Last Wednesday, I was lucky enough to join the Sock Mob on one of their weekly walks in central London. The name Sock Mob comes from when the group first started meeting and taking to the streets with socks to handout to the homeless of London.
There are still socks in abundance but also gloves, jumpers, hot drinks and food for anyone who wants it. The idea is that four groups meet in different parts of London at the same time and walk an area for a couple of hours spreading cheer, warmth and friendship to the homeless.
At Lush, we had supported the group over Christmas by collecting clothing and donations in all the London shops. It had proved very popular with staff and customers but we had yet to embark on one of the mobbings (where donations are given out).
So it was that I waited patiently outside a large fastfood chain on the Strand and looked for likely fellow mobbers to emerge streetside. It didn’t take long before I met Richard and Richard – a SockMob regular and the Strand meet-up organiser, and then Robert and then Anna and then Mikey. All were very friendly, ladened with donations and eager to get going!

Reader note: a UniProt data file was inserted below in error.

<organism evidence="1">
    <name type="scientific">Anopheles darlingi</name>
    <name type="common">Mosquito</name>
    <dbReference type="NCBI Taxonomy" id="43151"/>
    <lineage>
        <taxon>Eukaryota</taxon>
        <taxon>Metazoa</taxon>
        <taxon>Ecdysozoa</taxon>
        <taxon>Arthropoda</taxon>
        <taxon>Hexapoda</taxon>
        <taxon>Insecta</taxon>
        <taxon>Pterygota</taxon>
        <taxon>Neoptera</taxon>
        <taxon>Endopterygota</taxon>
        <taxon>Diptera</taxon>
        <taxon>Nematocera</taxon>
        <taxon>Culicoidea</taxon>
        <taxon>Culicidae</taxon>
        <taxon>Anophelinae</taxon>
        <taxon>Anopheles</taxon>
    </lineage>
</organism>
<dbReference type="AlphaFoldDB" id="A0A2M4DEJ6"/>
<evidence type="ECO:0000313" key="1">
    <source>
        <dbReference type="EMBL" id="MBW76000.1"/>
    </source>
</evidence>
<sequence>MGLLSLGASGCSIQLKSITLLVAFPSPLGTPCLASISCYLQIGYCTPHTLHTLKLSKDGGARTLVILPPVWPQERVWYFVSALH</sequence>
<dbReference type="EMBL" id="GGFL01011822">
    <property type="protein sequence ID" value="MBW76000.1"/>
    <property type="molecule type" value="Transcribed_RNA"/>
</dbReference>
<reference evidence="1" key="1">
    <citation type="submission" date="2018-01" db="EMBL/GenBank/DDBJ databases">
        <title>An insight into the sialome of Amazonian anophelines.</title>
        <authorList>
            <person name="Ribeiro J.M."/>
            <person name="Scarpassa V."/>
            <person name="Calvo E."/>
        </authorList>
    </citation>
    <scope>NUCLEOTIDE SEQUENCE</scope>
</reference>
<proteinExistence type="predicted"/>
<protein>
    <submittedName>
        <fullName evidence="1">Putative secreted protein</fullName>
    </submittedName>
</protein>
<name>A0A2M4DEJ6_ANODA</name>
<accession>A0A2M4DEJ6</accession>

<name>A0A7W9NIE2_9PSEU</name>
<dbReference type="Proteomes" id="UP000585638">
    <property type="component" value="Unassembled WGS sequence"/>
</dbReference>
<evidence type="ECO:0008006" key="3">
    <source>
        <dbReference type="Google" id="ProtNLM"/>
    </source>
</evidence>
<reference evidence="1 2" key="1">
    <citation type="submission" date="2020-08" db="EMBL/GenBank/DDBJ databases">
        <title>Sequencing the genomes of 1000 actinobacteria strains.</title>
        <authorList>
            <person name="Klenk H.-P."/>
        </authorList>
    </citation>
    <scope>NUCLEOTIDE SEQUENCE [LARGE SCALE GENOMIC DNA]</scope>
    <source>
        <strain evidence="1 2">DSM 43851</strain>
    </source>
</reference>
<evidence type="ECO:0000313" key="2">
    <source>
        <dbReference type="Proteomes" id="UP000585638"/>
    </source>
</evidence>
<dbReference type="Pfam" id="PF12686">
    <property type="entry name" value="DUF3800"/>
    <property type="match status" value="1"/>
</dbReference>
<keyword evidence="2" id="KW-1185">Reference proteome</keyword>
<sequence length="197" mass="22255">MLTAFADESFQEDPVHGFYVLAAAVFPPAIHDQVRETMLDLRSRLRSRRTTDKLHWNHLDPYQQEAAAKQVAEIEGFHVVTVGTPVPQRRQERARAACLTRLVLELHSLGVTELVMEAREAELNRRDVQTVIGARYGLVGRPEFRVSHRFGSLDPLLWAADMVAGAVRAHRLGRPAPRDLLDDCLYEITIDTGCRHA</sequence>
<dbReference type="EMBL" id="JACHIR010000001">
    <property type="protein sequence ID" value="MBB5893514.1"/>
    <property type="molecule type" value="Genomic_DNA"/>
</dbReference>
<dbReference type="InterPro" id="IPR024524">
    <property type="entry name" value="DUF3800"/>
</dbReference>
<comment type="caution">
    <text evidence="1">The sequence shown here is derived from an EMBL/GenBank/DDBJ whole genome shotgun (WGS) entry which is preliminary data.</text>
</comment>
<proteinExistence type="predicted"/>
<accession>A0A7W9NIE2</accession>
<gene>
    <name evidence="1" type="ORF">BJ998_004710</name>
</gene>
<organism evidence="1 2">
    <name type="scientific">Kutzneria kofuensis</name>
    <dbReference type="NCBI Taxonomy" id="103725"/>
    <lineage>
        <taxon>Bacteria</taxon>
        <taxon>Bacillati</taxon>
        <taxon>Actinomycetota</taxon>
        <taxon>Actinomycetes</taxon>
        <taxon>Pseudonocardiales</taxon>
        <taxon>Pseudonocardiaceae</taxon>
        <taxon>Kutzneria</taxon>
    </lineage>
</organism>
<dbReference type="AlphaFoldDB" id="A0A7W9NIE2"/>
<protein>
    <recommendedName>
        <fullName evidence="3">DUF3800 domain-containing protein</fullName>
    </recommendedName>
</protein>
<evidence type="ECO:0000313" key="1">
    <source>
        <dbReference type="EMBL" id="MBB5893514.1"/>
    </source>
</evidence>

We made our way along the busy 7 O’clock Strand and headed towards Covent Garden. Despite this usually being an area where lots of street friends can usually be found, we failed to find anyone at first. Having been here quite a lot before I moved to London, it was noticeable how much the area has changed even in the last few years. There was a side-street that been roofed, swankified and made very private-looking. Everywhere looked forbidding and sanitized unless you had money to spend!
Later, we met a man behind the Royal Opera House who was very peacefully listening to the radio through headphones and looking after his two friends’ sleeping bags. He gratefully accepted a hot drink and a KitKat and chatted to us for a bit. He mentioned that the BAFTAs had happened in the opera house just that weekend and he had been cleared from his spot as the whole road was sealed off for security. Hardly surprising but also not the best advert for a British film industry so embracing of films like Slumdog Millionaire and Mike Leigh’s social realism.
As we walked towards theatreland, we met and struck up conversation with a few other guys on their own. I was surprised both by people’s openness and happy-go-lucky attitude. No one we spoke to seemed angry or resentful at their situation, inspite of the huge frustration that must go with trying to secure things like accommodation or a job.
Writing this, I realise it is impossible to generalise about those we met on the street. People’s stories were all very different and whether they choose to live on the street (as some do) or not, most appreciate a smile, a cup of tea or a chat like anyone else.
Sockmob do just this every week and you can join their meet up page here.